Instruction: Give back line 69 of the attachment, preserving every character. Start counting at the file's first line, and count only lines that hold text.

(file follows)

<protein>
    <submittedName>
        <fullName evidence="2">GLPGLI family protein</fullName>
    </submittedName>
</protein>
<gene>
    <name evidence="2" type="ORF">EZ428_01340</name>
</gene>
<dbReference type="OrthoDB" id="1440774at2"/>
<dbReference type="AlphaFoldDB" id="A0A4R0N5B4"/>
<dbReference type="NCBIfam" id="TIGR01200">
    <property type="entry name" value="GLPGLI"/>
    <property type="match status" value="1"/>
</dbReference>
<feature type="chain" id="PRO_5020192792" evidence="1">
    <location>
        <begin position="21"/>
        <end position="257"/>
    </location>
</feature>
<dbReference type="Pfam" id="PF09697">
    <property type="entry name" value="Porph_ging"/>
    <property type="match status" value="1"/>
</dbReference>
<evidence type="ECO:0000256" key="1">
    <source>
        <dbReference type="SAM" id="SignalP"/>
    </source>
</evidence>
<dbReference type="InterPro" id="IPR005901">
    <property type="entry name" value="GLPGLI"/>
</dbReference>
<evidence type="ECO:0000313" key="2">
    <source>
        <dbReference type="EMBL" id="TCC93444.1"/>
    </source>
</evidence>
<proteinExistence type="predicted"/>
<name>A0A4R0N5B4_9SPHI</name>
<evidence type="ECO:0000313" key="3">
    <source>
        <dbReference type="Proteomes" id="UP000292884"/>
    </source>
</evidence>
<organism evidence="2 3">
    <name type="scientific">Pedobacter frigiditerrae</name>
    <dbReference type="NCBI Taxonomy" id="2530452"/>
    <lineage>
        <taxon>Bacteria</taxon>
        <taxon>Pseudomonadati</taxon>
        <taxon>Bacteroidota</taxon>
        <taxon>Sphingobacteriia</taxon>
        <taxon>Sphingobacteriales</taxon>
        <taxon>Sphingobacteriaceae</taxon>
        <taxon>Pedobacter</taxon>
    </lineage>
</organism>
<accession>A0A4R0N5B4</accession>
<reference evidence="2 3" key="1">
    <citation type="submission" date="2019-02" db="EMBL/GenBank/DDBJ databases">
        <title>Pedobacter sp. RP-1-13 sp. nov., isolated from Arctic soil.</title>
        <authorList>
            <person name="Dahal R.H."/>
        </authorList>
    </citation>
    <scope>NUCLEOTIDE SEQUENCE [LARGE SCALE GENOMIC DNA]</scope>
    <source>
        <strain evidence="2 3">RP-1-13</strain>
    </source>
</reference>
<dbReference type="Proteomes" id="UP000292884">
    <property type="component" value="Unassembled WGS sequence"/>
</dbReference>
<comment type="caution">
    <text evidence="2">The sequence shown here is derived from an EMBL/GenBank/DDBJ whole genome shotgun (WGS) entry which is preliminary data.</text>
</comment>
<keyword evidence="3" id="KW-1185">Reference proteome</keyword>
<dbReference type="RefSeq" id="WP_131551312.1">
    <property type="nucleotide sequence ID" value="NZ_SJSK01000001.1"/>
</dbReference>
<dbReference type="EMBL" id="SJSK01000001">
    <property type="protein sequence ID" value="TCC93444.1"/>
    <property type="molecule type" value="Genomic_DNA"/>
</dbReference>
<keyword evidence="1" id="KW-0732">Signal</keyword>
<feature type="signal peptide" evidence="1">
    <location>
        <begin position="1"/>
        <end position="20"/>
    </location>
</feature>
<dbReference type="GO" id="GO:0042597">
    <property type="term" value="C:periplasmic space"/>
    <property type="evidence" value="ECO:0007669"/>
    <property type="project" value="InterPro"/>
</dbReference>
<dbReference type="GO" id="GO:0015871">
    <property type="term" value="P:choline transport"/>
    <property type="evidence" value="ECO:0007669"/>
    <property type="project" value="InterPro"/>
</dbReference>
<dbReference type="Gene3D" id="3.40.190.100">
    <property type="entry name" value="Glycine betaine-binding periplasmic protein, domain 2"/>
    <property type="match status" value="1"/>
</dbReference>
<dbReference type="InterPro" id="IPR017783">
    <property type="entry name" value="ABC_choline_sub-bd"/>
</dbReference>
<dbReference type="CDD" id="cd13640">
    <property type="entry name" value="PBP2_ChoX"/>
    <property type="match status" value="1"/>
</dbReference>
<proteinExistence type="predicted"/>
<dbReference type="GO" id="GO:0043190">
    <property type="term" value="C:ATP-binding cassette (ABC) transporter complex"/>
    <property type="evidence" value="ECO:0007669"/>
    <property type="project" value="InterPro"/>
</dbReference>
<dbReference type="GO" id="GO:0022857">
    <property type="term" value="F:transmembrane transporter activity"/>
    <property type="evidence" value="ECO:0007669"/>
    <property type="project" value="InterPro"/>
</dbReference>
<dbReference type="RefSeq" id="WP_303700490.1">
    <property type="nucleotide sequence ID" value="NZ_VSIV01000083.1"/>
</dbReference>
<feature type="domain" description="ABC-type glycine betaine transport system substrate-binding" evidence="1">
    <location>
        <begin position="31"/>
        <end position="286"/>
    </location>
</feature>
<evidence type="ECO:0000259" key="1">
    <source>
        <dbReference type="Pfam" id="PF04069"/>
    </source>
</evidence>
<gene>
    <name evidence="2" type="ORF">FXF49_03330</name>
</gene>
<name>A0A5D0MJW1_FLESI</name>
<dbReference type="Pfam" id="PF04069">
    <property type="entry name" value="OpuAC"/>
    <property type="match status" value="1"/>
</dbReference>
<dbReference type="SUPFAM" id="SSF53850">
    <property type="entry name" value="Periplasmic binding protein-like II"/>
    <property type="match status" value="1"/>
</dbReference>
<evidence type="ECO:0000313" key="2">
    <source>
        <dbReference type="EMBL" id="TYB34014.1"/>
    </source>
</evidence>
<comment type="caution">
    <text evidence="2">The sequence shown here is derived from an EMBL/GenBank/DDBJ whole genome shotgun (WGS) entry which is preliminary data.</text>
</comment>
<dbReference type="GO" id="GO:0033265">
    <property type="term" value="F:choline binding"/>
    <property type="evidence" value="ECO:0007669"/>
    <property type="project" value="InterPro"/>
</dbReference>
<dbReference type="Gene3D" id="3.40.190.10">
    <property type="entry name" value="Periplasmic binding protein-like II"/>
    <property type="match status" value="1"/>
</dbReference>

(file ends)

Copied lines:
    </source>